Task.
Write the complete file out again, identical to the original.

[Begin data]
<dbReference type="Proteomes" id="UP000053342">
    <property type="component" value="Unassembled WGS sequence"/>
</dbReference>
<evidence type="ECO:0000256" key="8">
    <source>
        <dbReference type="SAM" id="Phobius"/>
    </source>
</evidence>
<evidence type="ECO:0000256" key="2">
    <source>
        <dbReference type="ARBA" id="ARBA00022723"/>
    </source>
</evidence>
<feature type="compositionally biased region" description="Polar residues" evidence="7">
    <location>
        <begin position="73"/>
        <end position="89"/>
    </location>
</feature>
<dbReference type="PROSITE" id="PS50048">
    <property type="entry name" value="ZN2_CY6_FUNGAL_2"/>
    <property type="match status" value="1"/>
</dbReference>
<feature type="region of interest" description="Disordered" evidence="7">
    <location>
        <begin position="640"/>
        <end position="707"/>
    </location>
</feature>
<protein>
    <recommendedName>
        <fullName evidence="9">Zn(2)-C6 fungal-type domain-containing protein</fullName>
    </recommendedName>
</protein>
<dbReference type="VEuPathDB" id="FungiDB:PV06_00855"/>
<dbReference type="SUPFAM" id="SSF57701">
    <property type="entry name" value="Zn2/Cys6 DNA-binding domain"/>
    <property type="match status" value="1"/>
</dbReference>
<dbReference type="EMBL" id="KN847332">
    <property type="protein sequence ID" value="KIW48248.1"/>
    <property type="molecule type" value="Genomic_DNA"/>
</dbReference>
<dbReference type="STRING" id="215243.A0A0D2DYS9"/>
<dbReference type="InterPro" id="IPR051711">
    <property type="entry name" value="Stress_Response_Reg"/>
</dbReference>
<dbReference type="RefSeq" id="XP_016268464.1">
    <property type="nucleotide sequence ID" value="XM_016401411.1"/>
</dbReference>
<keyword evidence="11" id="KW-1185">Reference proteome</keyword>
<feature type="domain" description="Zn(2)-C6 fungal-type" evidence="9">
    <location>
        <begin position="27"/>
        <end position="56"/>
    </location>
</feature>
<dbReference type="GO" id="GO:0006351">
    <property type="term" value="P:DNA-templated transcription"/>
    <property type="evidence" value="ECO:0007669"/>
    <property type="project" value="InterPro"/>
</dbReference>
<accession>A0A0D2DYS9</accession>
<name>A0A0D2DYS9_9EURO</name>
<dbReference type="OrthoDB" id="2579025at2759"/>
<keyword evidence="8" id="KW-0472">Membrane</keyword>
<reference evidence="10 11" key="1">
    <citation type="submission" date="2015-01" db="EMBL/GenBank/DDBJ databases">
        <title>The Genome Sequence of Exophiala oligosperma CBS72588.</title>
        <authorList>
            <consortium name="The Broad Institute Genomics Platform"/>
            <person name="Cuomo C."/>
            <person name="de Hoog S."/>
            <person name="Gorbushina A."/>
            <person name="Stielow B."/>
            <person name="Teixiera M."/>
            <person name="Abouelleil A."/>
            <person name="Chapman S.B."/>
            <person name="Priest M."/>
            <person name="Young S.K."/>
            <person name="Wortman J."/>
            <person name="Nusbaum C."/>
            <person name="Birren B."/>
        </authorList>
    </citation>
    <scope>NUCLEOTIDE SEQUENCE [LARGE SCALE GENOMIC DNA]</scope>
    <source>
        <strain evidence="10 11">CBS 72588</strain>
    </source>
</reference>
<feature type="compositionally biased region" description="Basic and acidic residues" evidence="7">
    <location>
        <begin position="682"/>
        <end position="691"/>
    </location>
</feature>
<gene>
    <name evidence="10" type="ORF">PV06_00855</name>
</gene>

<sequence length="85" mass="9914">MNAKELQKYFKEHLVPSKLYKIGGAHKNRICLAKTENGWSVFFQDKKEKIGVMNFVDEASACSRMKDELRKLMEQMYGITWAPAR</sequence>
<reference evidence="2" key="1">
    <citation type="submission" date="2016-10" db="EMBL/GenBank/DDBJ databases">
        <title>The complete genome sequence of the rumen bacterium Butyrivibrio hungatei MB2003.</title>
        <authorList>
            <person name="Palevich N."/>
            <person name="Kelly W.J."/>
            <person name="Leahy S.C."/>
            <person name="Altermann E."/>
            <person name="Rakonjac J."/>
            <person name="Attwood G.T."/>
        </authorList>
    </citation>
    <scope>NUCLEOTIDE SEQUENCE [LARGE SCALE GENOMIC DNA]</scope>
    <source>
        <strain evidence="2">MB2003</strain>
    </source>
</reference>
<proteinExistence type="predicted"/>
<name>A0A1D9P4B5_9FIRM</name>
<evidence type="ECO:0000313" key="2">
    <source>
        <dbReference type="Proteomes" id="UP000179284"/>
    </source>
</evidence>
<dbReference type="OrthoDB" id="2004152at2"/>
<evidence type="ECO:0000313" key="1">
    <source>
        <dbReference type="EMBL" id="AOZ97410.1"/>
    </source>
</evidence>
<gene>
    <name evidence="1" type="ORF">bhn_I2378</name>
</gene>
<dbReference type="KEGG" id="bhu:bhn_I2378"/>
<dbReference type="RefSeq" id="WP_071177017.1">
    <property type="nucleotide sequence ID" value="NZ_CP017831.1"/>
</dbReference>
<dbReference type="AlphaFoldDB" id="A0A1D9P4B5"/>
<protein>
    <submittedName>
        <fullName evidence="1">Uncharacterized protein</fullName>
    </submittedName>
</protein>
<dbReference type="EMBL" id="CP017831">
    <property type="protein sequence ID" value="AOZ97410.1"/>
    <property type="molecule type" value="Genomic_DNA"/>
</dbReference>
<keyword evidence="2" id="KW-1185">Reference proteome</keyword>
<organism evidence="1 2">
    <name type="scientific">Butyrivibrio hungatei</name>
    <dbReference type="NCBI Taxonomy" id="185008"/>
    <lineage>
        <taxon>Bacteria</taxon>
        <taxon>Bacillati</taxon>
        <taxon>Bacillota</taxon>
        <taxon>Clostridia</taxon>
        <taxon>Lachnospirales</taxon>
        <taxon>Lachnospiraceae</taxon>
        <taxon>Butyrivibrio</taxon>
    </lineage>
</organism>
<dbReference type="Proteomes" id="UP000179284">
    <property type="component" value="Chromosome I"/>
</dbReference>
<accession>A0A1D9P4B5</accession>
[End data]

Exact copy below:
<dbReference type="Proteomes" id="UP000053342">
    <property type="component" value="Unassembled WGS sequence"/>
</dbReference>
<evidence type="ECO:0000256" key="8">
    <source>
        <dbReference type="SAM" id="Phobius"/>
    </source>
</evidence>
<evidence type="ECO:0000256" key="2">
    <source>
        <dbReference type="ARBA" id="ARBA00022723"/>
    </source>
</evidence>
<feature type="compositionally biased region" description="Polar residues" evidence="7">
    <location>
        <begin position="73"/>
        <end position="89"/>
    </location>
</feature>
<dbReference type="PROSITE" id="PS50048">
    <property type="entry name" value="ZN2_CY6_FUNGAL_2"/>
    <property type="match status" value="1"/>
</dbReference>
<feature type="region of interest" description="Disordered" evidence="7">
    <location>
        <begin position="640"/>
        <end position="707"/>
    </location>
</feature>
<protein>
    <recommendedName>
        <fullName evidence="9">Zn(2)-C6 fungal-type domain-containing protein</fullName>
    </recommendedName>
</protein>
<dbReference type="VEuPathDB" id="FungiDB:PV06_00855"/>
<dbReference type="SUPFAM" id="SSF57701">
    <property type="entry name" value="Zn2/Cys6 DNA-binding domain"/>
    <property type="match status" value="1"/>
</dbReference>
<dbReference type="EMBL" id="KN847332">
    <property type="protein sequence ID" value="KIW48248.1"/>
    <property type="molecule type" value="Genomic_DNA"/>
</dbReference>
<dbReference type="STRING" id="215243.A0A0D2DYS9"/>
<dbReference type="InterPro" id="IPR051711">
    <property type="entry name" value="Stress_Response_Reg"/>
</dbReference>
<dbReference type="RefSeq" id="XP_016268464.1">
    <property type="nucleotide sequence ID" value="XM_016401411.1"/>
</dbReference>
<keyword evidence="11" id="KW-1185">Reference proteome</keyword>
<feature type="domain" description="Zn(2)-C6 fungal-type" evidence="9">
    <location>
        <begin position="27"/>
        <end position="56"/>
    </location>
</feature>
<dbReference type="GO" id="GO:0006351">
    <property type="term" value="P:DNA-templated transcription"/>
    <property type="evidence" value="ECO:0007669"/>
    <property type="project" value="InterPro"/>
</dbReference>
<accession>A0A0D2DYS9</accession>
<name>A0A0D2DYS9_9EURO</name>
<dbReference type="OrthoDB" id="2579025at2759"/>
<keyword evidence="8" id="KW-0472">Membrane</keyword>
<reference evidence="10 11" key="1">
    <citation type="submission" date="2015-01" db="EMBL/GenBank/DDBJ databases">
        <title>The Genome Sequence of Exophiala oligosperma CBS72588.</title>
        <authorList>
            <consortium name="The Broad Institute Genomics Platform"/>
            <person name="Cuomo C."/>
            <person name="de Hoog S."/>
            <person name="Gorbushina A."/>
            <person name="Stielow B."/>
            <person name="Teixiera M."/>
            <person name="Abouelleil A."/>
            <person name="Chapman S.B."/>
            <person name="Priest M."/>
            <person name="Young S.K."/>
            <person name="Wortman J."/>
            <person name="Nusbaum C."/>
            <person name="Birren B."/>
        </authorList>
    </citation>
    <scope>NUCLEOTIDE SEQUENCE [LARGE SCALE GENOMIC DNA]</scope>
    <source>
        <strain evidence="10 11">CBS 72588</strain>
    </source>
</reference>
<feature type="compositionally biased region" description="Basic and acidic residues" evidence="7">
    <location>
        <begin position="682"/>
        <end position="691"/>
    </location>
</feature>
<gene>
    <name evidence="10" type="ORF">PV06_00855</name>
</gene>

<sequence length="85" mass="9914">MNAKELQKYFKEHLVPSKLYKIGGAHKNRICLAKTENGWSVFFQDKKEKIGVMNFVDEASACSRMKDELRKLMEQMYGITWAPAR</sequence>
<reference evidence="2" key="1">
    <citation type="submission" date="2016-10" db="EMBL/GenBank/DDBJ databases">
        <title>The complete genome sequence of the rumen bacterium Butyrivibrio hungatei MB2003.</title>
        <authorList>
            <person name="Palevich N."/>
            <person name="Kelly W.J."/>
            <person name="Leahy S.C."/>
            <person name="Altermann E."/>
            <person name="Rakonjac J."/>
            <person name="Attwood G.T."/>
        </authorList>
    </citation>
    <scope>NUCLEOTIDE SEQUENCE [LARGE SCALE GENOMIC DNA]</scope>
    <source>
        <strain evidence="2">MB2003</strain>
    </source>
</reference>
<proteinExistence type="predicted"/>
<name>A0A1D9P4B5_9FIRM</name>
<evidence type="ECO:0000313" key="2">
    <source>
        <dbReference type="Proteomes" id="UP000179284"/>
    </source>
</evidence>
<dbReference type="OrthoDB" id="2004152at2"/>
<evidence type="ECO:0000313" key="1">
    <source>
        <dbReference type="EMBL" id="AOZ97410.1"/>
    </source>
</evidence>
<gene>
    <name evidence="1" type="ORF">bhn_I2378</name>
</gene>
<dbReference type="KEGG" id="bhu:bhn_I2378"/>
<dbReference type="RefSeq" id="WP_071177017.1">
    <property type="nucleotide sequence ID" value="NZ_CP017831.1"/>
</dbReference>
<dbReference type="AlphaFoldDB" id="A0A1D9P4B5"/>
<protein>
    <submittedName>
        <fullName evidence="1">Uncharacterized protein</fullName>
    </submittedName>
</protein>
<dbReference type="EMBL" id="CP017831">
    <property type="protein sequence ID" value="AOZ97410.1"/>
    <property type="molecule type" value="Genomic_DNA"/>
</dbReference>
<keyword evidence="2" id="KW-1185">Reference proteome</keyword>
<organism evidence="1 2">
    <name type="scientific">Butyrivibrio hungatei</name>
    <dbReference type="NCBI Taxonomy" id="185008"/>
    <lineage>
        <taxon>Bacteria</taxon>
        <taxon>Bacillati</taxon>
        <taxon>Bacillota</taxon>
        <taxon>Clostridia</taxon>
        <taxon>Lachnospirales</taxon>
        <taxon>Lachnospiraceae</taxon>
        <taxon>Butyrivibrio</taxon>
    </lineage>
</organism>
<dbReference type="Proteomes" id="UP000179284">
    <property type="component" value="Chromosome I"/>
</dbReference>
<accession>A0A1D9P4B5</accession>